Having brought Speedy along to where he is today, I have learned that trotting and cantering down the trail utilize a totally different kind of skill set than does ring work. Trail horses require a degree of physical fitness, at least a certain amount of bravery, and enough trail savviness to keep themselves and their riders from getting hurt.
Just five months ago, Izzy couldn't or wouldn't walk where I asked. He balked, he bucked, he squealed, and he often refused. All of that is now behind us. When I get on now, I can actually use the walk to begin suppling his body. He listens as I ask for shoulder in, haunches in, and leg yields. None of it is perfect of course, but the walk is there.
We played around with some baby leg yields, and I know that she was quite pleased with his progress. I need to work on my aids, but he can do them easily when asked correctly.
Nope. Somehow, Izzy knew that we were asking for something new, and he immediately threw a fit and said no. As he squealed and kicked, and whirled, and tried to bolt, I cowgirl'ed up on his butt and laid into him with the whip. I tapped his outside shoulder over and over and sent him into a spin until I heard him say yes ma'am and mean it.
Once we could go forward again, it took quite a lot of time to reestablish that dependable trot. In order to get it, I had to repeatedly give a solid jerk on the right rein every time he gave us his opinion.
Chemaine explained that he was grabbing the rein to tell us that he didn't want to even try what I was asking for. His version of sulking and sassing was to grab that right rein (no matter which way we were tracking) and bolt for the gate. Every time he grabbed it, I bumped it hard and repeated what Chemaine had said, Nope, we don't want to hear your opinion on the subject.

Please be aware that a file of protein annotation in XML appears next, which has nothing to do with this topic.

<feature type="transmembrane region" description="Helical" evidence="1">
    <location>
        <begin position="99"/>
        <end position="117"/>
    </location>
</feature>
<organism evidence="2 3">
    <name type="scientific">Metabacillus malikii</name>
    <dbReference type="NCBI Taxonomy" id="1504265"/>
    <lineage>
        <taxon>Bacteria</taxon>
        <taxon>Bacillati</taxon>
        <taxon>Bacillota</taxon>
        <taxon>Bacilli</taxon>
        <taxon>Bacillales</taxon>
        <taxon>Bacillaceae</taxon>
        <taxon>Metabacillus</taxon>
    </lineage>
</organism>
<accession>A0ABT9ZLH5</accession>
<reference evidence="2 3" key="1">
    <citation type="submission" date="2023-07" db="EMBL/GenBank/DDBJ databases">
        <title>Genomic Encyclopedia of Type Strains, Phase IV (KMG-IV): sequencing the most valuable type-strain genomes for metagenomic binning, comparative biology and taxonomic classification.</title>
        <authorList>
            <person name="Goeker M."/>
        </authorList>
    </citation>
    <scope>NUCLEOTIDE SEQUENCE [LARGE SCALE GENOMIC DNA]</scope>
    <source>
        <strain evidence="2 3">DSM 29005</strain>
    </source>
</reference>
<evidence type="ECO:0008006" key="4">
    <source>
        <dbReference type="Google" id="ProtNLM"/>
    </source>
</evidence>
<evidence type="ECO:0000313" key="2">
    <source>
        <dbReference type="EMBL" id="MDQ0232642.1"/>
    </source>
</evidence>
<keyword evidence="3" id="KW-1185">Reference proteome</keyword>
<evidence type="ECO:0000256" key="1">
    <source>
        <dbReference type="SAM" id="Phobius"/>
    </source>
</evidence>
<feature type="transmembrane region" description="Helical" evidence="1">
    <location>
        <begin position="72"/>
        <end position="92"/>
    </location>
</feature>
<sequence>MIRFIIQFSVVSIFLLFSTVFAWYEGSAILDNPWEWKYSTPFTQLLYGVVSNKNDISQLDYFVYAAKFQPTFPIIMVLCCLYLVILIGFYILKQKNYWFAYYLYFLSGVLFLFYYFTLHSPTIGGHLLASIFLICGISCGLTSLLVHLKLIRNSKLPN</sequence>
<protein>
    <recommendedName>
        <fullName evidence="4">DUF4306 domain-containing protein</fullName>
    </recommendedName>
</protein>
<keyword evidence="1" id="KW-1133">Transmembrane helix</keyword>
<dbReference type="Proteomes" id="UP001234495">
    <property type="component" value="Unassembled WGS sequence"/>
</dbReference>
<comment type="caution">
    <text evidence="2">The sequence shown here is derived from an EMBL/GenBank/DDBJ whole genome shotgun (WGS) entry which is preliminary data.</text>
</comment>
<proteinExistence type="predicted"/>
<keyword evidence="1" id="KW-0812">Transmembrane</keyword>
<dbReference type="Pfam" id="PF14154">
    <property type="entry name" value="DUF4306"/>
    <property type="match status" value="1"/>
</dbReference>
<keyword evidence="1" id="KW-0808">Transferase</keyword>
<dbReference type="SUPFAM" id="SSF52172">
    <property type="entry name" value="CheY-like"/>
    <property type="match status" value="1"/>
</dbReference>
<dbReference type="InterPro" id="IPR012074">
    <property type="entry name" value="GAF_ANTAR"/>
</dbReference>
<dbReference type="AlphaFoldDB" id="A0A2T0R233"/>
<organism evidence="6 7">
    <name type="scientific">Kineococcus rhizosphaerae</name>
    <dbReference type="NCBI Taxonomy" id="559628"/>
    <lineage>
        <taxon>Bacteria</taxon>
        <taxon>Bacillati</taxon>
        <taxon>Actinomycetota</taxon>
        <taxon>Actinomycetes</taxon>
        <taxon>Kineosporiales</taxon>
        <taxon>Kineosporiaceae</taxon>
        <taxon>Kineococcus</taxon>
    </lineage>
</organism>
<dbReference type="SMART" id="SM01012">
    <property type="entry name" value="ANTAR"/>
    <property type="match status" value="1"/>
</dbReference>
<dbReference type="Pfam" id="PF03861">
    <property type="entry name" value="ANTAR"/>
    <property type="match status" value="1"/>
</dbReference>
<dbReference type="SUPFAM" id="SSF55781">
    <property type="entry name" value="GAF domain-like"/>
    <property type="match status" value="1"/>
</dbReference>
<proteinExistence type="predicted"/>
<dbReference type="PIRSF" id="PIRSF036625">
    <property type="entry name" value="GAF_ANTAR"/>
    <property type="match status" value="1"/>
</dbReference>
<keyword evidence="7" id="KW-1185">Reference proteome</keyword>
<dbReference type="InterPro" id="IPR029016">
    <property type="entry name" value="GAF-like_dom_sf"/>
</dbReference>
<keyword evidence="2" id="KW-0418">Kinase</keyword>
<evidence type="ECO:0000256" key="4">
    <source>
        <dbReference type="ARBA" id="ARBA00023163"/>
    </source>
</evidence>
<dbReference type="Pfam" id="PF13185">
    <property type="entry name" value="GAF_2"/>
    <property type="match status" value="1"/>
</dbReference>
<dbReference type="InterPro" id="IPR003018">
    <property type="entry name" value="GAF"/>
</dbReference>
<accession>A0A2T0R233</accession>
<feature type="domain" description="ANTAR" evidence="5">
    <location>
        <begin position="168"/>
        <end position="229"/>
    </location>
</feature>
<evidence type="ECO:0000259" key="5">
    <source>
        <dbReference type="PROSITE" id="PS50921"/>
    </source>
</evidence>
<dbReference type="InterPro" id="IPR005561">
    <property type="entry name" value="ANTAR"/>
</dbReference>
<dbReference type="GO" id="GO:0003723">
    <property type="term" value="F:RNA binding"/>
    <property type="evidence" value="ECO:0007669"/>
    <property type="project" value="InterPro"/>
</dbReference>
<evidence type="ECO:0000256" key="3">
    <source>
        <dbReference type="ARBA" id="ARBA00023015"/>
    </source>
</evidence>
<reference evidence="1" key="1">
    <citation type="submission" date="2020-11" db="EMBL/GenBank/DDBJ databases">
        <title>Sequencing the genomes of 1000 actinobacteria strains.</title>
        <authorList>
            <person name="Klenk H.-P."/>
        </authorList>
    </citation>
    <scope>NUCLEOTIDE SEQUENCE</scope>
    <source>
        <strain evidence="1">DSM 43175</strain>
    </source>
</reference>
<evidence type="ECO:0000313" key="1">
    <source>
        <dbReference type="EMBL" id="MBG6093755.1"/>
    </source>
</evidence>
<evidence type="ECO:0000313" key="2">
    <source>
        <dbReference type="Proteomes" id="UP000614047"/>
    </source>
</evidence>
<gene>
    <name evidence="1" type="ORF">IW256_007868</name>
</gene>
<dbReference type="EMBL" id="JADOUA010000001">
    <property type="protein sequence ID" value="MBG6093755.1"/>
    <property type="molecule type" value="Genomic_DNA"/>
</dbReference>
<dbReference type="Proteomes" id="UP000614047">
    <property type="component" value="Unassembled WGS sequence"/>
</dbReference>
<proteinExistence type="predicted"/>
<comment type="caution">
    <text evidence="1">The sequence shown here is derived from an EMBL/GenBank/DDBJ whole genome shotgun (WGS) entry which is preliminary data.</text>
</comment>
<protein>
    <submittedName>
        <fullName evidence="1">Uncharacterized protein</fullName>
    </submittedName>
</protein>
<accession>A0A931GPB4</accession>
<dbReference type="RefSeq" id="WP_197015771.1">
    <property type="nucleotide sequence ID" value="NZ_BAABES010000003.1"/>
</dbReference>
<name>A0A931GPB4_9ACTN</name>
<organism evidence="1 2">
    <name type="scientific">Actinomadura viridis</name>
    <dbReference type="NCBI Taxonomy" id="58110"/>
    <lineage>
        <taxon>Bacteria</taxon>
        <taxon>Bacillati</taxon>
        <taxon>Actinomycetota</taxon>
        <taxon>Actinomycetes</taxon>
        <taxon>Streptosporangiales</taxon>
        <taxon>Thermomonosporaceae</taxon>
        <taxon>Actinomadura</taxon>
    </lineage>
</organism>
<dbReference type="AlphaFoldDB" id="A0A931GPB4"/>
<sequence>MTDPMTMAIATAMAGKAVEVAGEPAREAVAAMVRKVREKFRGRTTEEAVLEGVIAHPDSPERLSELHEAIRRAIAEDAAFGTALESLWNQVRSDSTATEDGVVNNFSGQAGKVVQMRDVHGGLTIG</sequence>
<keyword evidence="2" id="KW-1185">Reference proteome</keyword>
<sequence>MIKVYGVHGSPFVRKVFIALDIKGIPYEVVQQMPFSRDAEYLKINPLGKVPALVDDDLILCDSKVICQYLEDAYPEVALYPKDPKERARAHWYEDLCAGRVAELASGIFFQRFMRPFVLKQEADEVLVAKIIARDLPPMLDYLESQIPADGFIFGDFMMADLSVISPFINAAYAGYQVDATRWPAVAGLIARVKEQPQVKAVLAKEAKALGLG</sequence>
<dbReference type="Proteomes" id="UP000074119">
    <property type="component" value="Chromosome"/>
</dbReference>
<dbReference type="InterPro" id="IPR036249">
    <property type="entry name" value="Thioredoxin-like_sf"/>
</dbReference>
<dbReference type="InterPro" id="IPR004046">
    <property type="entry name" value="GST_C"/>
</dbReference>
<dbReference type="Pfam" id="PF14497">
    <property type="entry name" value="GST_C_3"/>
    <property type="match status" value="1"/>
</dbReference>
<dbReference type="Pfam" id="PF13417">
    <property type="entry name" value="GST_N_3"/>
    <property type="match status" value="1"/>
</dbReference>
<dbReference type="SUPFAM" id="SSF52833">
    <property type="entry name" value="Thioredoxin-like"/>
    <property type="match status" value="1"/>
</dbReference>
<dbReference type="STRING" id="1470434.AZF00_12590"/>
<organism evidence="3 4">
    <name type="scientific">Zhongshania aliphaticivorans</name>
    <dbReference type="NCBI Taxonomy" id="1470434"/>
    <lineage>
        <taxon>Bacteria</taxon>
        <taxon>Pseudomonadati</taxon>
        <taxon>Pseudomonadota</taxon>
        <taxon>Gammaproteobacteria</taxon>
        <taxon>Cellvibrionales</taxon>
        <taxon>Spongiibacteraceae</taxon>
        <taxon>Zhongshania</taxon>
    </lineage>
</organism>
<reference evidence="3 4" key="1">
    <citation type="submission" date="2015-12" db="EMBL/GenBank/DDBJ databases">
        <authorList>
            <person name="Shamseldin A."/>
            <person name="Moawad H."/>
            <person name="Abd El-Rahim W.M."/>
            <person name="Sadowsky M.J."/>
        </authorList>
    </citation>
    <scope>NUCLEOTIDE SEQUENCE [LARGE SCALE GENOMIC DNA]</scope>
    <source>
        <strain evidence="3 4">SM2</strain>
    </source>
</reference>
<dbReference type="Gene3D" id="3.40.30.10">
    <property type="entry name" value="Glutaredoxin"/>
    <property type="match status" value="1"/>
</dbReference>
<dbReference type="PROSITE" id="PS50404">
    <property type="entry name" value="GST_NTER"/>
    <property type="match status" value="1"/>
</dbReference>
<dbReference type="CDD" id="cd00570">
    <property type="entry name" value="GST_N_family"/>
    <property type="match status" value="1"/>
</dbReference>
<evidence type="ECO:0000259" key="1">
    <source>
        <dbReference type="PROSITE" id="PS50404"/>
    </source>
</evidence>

It was a long argument, but I eventually won and was able to pick up the canter going both directions. In this video clip, we've just started tracking left. It gets bumpy here and there, but I got it done. You can see him still thinking about grabbing the right rein as we approach the white fence and track left. That's when you'll you hear me give a loud "Good boy!"
When I finally got a canter, I told Chemaine that I wished I could get judged on my ability to cowgirl up because I can ride the crap out of a naughty horse. In her reply, which you can hear as the video starts, she jokes that she always wins the warm up!
Chemaine had me tackle the problem by using a very strong, short outside rein with my outside leg way back to keep his haunches in. From there, I worked that inside rein, insisting on some kind of a bend. I also focused on riding his shoulders by keeping them in front of me and straight. Sometimes I had to counter bend him with a really strong halt halt to pick up his front end and move it to the right.
The hardest part was riding out the cross cantering. When he couldn't fling his shoulders around, he tried to get me to quit by losing the lead in the back. It would seem that I've been letting him come back to trot when he loses the lead. He learned really quickly that I'll let him stop when he does that. Oops.
Chemaine's advice was to push him through it and let him go around uncomfortably. She was right. When I insisted that he continue to canter, he made the switch and fixed it himself.